Timing when oil storage will be full is one of the key issues of interest in the oil market. It depends on how long stays depressed, or how quickly it can rebound, and how much oil producers are cutting output in the U.S. and worldwide. The answers are unknown, but I will try to outline what is known and likely.
Oil data in the U.S. is the most timely and accurate, so that’s a good place to start. Crude oil inventories in Cushing, Ok., the delivery hub for the NYMEX WTI crude futures contract, reached 59.7 million barrels in the week ending April 17. About 2.1 million is used for line fill, and so 57.7 million is the net stocks held in tank farms. That represents 76 % of net working storage of 76.1 million barrels.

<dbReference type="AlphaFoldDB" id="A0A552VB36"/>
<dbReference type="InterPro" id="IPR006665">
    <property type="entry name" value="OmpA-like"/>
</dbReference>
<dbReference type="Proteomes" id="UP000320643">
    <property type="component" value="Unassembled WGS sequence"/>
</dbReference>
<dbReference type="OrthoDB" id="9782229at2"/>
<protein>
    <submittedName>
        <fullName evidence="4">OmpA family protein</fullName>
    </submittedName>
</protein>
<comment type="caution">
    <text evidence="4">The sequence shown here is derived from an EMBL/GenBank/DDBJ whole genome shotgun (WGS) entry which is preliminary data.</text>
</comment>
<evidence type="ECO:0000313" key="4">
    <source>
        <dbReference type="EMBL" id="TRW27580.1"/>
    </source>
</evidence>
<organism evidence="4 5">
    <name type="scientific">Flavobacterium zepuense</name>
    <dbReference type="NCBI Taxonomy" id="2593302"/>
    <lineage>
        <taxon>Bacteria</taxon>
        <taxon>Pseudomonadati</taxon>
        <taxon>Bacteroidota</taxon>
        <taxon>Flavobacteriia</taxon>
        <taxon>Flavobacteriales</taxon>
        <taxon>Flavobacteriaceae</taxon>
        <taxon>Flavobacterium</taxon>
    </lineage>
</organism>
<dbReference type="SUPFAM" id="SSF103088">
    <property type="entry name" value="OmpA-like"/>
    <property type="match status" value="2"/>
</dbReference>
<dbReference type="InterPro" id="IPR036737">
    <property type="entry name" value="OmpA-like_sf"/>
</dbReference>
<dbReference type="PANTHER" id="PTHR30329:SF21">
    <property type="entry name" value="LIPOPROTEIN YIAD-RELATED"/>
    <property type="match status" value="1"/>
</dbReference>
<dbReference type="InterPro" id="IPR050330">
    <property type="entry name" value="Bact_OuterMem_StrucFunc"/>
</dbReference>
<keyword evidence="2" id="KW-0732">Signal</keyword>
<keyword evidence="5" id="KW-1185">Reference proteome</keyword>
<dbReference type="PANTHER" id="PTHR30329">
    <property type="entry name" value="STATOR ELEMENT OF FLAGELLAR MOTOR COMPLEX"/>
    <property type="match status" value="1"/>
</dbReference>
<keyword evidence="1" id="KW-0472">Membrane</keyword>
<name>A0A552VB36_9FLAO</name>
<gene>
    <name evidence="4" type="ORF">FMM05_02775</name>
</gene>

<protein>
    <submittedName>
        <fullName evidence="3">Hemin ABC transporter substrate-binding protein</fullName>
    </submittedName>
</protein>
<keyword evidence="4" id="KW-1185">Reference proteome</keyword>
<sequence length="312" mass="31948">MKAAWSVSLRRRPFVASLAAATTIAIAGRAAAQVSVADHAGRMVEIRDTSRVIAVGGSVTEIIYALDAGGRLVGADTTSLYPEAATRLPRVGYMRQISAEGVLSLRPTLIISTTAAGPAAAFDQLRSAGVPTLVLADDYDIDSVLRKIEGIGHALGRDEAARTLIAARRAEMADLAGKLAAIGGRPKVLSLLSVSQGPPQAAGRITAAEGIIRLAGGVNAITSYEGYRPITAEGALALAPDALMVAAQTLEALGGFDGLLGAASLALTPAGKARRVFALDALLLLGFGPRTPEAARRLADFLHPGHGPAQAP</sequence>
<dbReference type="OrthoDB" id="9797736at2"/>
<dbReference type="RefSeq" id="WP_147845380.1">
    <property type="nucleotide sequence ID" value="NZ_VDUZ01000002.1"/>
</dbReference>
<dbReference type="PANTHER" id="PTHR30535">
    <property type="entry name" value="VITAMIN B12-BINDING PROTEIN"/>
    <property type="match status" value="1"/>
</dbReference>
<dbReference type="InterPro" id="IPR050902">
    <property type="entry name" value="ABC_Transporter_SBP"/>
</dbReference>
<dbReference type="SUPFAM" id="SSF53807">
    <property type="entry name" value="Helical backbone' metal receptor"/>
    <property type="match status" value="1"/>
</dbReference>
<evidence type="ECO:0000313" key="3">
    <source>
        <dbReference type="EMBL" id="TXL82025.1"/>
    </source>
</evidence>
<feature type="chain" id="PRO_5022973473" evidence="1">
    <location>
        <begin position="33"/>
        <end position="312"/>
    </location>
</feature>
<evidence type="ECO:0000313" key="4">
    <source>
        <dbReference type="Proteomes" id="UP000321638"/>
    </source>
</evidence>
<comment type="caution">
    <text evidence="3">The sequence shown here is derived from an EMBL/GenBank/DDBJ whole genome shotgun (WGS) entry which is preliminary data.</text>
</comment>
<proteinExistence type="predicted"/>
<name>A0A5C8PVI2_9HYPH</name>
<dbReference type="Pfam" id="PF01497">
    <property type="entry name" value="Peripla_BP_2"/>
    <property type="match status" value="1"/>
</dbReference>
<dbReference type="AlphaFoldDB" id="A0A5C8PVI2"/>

Given the excess storage, it would not explain why trader panic drove oil prices negative just prior to the expiration of the May contract. The reason was that the remaining storage was leased. “The terminals have already contracted their storage 100%,” said Ernie Barsamian, chief executive officer of The Tank Tiger, a terminal storage clearinghouse, was quoted.
And so traders who were still long but could not take delivery had to sell at any price. And buyers got Continue reading "Oil To Test Storage Capacity"